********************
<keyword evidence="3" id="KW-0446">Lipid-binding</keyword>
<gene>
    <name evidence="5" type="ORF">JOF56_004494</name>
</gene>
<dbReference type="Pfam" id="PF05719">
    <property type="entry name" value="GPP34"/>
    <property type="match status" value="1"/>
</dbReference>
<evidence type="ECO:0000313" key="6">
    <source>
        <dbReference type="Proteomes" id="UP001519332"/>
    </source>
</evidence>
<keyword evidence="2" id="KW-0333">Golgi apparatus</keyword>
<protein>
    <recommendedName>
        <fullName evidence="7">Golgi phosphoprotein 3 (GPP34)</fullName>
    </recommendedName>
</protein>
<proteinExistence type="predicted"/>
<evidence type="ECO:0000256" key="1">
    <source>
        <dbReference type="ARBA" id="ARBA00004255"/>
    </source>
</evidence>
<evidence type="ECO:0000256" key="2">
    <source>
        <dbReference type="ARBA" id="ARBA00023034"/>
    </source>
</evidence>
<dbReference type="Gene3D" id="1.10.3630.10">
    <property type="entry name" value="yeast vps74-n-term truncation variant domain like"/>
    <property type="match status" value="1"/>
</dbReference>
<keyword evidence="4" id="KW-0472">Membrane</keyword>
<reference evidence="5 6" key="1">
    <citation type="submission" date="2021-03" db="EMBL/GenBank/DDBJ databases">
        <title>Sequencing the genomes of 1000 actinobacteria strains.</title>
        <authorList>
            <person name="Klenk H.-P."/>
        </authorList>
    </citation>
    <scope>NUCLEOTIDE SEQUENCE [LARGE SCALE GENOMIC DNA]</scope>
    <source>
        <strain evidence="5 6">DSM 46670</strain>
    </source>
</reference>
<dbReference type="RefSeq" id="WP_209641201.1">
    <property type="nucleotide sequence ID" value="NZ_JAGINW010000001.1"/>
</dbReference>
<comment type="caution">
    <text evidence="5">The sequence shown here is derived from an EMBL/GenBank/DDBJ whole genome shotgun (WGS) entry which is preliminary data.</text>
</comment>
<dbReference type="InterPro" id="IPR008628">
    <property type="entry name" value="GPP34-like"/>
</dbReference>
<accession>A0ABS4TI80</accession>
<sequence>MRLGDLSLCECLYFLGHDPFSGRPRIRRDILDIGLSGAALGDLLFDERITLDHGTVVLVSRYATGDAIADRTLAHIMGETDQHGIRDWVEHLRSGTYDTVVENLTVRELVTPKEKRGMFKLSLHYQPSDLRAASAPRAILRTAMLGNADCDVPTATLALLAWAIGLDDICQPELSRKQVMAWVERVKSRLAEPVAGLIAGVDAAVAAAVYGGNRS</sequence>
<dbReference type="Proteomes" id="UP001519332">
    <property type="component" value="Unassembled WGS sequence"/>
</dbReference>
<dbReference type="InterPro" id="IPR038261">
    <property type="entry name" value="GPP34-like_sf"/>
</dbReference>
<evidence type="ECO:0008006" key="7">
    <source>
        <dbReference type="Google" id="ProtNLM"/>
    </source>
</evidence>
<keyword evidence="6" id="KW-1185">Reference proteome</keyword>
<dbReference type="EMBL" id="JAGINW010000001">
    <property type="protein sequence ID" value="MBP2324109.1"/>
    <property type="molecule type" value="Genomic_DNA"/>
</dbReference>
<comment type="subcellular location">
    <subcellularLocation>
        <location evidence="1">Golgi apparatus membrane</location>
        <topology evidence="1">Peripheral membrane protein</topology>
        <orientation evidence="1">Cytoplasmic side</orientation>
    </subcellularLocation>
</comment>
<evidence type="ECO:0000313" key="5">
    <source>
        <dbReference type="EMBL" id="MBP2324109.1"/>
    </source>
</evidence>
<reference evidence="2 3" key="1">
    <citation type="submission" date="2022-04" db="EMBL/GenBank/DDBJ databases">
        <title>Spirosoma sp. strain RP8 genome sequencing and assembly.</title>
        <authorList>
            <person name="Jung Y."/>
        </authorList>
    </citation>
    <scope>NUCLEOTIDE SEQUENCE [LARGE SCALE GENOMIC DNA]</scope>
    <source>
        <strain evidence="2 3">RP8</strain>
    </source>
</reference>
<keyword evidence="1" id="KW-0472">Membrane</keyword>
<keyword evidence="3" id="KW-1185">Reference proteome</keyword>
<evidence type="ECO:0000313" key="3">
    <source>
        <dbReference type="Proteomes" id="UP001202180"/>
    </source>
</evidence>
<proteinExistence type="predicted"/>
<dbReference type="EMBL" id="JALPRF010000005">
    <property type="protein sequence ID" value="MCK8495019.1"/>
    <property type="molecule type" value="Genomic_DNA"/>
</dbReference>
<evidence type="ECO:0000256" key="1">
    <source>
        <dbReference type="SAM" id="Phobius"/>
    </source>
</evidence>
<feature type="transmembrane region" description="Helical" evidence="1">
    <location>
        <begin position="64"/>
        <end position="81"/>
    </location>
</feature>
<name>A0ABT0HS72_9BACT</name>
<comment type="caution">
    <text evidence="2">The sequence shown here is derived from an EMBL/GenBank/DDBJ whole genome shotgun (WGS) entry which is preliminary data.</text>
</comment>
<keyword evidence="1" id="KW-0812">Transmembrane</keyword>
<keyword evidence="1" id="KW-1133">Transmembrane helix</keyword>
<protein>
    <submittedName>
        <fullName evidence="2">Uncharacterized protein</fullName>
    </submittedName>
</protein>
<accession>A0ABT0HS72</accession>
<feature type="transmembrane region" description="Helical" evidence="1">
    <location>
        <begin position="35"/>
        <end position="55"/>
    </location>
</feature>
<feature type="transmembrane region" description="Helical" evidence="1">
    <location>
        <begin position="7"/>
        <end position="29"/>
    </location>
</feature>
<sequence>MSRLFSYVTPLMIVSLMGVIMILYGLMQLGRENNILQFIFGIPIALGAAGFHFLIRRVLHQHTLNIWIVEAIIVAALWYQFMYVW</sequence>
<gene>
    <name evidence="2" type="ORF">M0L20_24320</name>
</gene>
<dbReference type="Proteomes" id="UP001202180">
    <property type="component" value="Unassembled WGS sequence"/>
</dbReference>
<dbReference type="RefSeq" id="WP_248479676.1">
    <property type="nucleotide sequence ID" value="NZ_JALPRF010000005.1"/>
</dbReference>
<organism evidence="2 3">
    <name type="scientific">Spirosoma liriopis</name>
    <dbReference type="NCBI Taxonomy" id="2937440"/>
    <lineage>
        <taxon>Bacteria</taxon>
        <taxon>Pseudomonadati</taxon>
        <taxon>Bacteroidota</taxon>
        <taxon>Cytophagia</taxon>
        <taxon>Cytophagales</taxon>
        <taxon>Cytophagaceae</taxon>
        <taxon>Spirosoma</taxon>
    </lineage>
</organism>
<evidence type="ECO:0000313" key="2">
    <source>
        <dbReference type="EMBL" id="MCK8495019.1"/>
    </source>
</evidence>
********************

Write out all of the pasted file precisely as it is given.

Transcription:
<keyword evidence="3" id="KW-0446">Lipid-binding</keyword>
<gene>
    <name evidence="5" type="ORF">JOF56_004494</name>
</gene>
<dbReference type="Pfam" id="PF05719">
    <property type="entry name" value="GPP34"/>
    <property type="match status" value="1"/>
</dbReference>
<evidence type="ECO:0000313" key="6">
    <source>
        <dbReference type="Proteomes" id="UP001519332"/>
    </source>
</evidence>
<keyword evidence="2" id="KW-0333">Golgi apparatus</keyword>
<protein>
    <recommendedName>
        <fullName evidence="7">Golgi phosphoprotein 3 (GPP34)</fullName>
    </recommendedName>
</protein>
<proteinExistence type="predicted"/>
<evidence type="ECO:0000256" key="1">
    <source>
        <dbReference type="ARBA" id="ARBA00004255"/>
    </source>
</evidence>
<evidence type="ECO:0000256" key="2">
    <source>
        <dbReference type="ARBA" id="ARBA00023034"/>
    </source>
</evidence>
<dbReference type="Gene3D" id="1.10.3630.10">
    <property type="entry name" value="yeast vps74-n-term truncation variant domain like"/>
    <property type="match status" value="1"/>
</dbReference>
<keyword evidence="4" id="KW-0472">Membrane</keyword>
<reference evidence="5 6" key="1">
    <citation type="submission" date="2021-03" db="EMBL/GenBank/DDBJ databases">
        <title>Sequencing the genomes of 1000 actinobacteria strains.</title>
        <authorList>
            <person name="Klenk H.-P."/>
        </authorList>
    </citation>
    <scope>NUCLEOTIDE SEQUENCE [LARGE SCALE GENOMIC DNA]</scope>
    <source>
        <strain evidence="5 6">DSM 46670</strain>
    </source>
</reference>
<dbReference type="RefSeq" id="WP_209641201.1">
    <property type="nucleotide sequence ID" value="NZ_JAGINW010000001.1"/>
</dbReference>
<comment type="caution">
    <text evidence="5">The sequence shown here is derived from an EMBL/GenBank/DDBJ whole genome shotgun (WGS) entry which is preliminary data.</text>
</comment>
<dbReference type="InterPro" id="IPR008628">
    <property type="entry name" value="GPP34-like"/>
</dbReference>
<accession>A0ABS4TI80</accession>
<sequence>MRLGDLSLCECLYFLGHDPFSGRPRIRRDILDIGLSGAALGDLLFDERITLDHGTVVLVSRYATGDAIADRTLAHIMGETDQHGIRDWVEHLRSGTYDTVVENLTVRELVTPKEKRGMFKLSLHYQPSDLRAASAPRAILRTAMLGNADCDVPTATLALLAWAIGLDDICQPELSRKQVMAWVERVKSRLAEPVAGLIAGVDAAVAAAVYGGNRS</sequence>
<dbReference type="Proteomes" id="UP001519332">
    <property type="component" value="Unassembled WGS sequence"/>
</dbReference>
<dbReference type="InterPro" id="IPR038261">
    <property type="entry name" value="GPP34-like_sf"/>
</dbReference>
<evidence type="ECO:0008006" key="7">
    <source>
        <dbReference type="Google" id="ProtNLM"/>
    </source>
</evidence>
<keyword evidence="6" id="KW-1185">Reference proteome</keyword>
<dbReference type="EMBL" id="JAGINW010000001">
    <property type="protein sequence ID" value="MBP2324109.1"/>
    <property type="molecule type" value="Genomic_DNA"/>
</dbReference>
<comment type="subcellular location">
    <subcellularLocation>
        <location evidence="1">Golgi apparatus membrane</location>
        <topology evidence="1">Peripheral membrane protein</topology>
        <orientation evidence="1">Cytoplasmic side</orientation>
    </subcellularLocation>
</comment>
<evidence type="ECO:0000313" key="5">
    <source>
        <dbReference type="EMBL" id="MBP2324109.1"/>
    </source>
</evidence>
<reference evidence="2 3" key="1">
    <citation type="submission" date="2022-04" db="EMBL/GenBank/DDBJ databases">
        <title>Spirosoma sp. strain RP8 genome sequencing and assembly.</title>
        <authorList>
            <person name="Jung Y."/>
        </authorList>
    </citation>
    <scope>NUCLEOTIDE SEQUENCE [LARGE SCALE GENOMIC DNA]</scope>
    <source>
        <strain evidence="2 3">RP8</strain>
    </source>
</reference>
<keyword evidence="1" id="KW-0472">Membrane</keyword>
<keyword evidence="3" id="KW-1185">Reference proteome</keyword>
<evidence type="ECO:0000313" key="3">
    <source>
        <dbReference type="Proteomes" id="UP001202180"/>
    </source>
</evidence>
<proteinExistence type="predicted"/>
<dbReference type="EMBL" id="JALPRF010000005">
    <property type="protein sequence ID" value="MCK8495019.1"/>
    <property type="molecule type" value="Genomic_DNA"/>
</dbReference>
<evidence type="ECO:0000256" key="1">
    <source>
        <dbReference type="SAM" id="Phobius"/>
    </source>
</evidence>
<feature type="transmembrane region" description="Helical" evidence="1">
    <location>
        <begin position="64"/>
        <end position="81"/>
    </location>
</feature>
<name>A0ABT0HS72_9BACT</name>
<comment type="caution">
    <text evidence="2">The sequence shown here is derived from an EMBL/GenBank/DDBJ whole genome shotgun (WGS) entry which is preliminary data.</text>
</comment>
<keyword evidence="1" id="KW-0812">Transmembrane</keyword>
<keyword evidence="1" id="KW-1133">Transmembrane helix</keyword>
<protein>
    <submittedName>
        <fullName evidence="2">Uncharacterized protein</fullName>
    </submittedName>
</protein>
<accession>A0ABT0HS72</accession>
<feature type="transmembrane region" description="Helical" evidence="1">
    <location>
        <begin position="35"/>
        <end position="55"/>
    </location>
</feature>
<feature type="transmembrane region" description="Helical" evidence="1">
    <location>
        <begin position="7"/>
        <end position="29"/>
    </location>
</feature>
<sequence>MSRLFSYVTPLMIVSLMGVIMILYGLMQLGRENNILQFIFGIPIALGAAGFHFLIRRVLHQHTLNIWIVEAIIVAALWYQFMYVW</sequence>
<gene>
    <name evidence="2" type="ORF">M0L20_24320</name>
</gene>
<dbReference type="Proteomes" id="UP001202180">
    <property type="component" value="Unassembled WGS sequence"/>
</dbReference>
<dbReference type="RefSeq" id="WP_248479676.1">
    <property type="nucleotide sequence ID" value="NZ_JALPRF010000005.1"/>
</dbReference>
<organism evidence="2 3">
    <name type="scientific">Spirosoma liriopis</name>
    <dbReference type="NCBI Taxonomy" id="2937440"/>
    <lineage>
        <taxon>Bacteria</taxon>
        <taxon>Pseudomonadati</taxon>
        <taxon>Bacteroidota</taxon>
        <taxon>Cytophagia</taxon>
        <taxon>Cytophagales</taxon>
        <taxon>Cytophagaceae</taxon>
        <taxon>Spirosoma</taxon>
    </lineage>
</organism>
<evidence type="ECO:0000313" key="2">
    <source>
        <dbReference type="EMBL" id="MCK8495019.1"/>
    </source>
</evidence>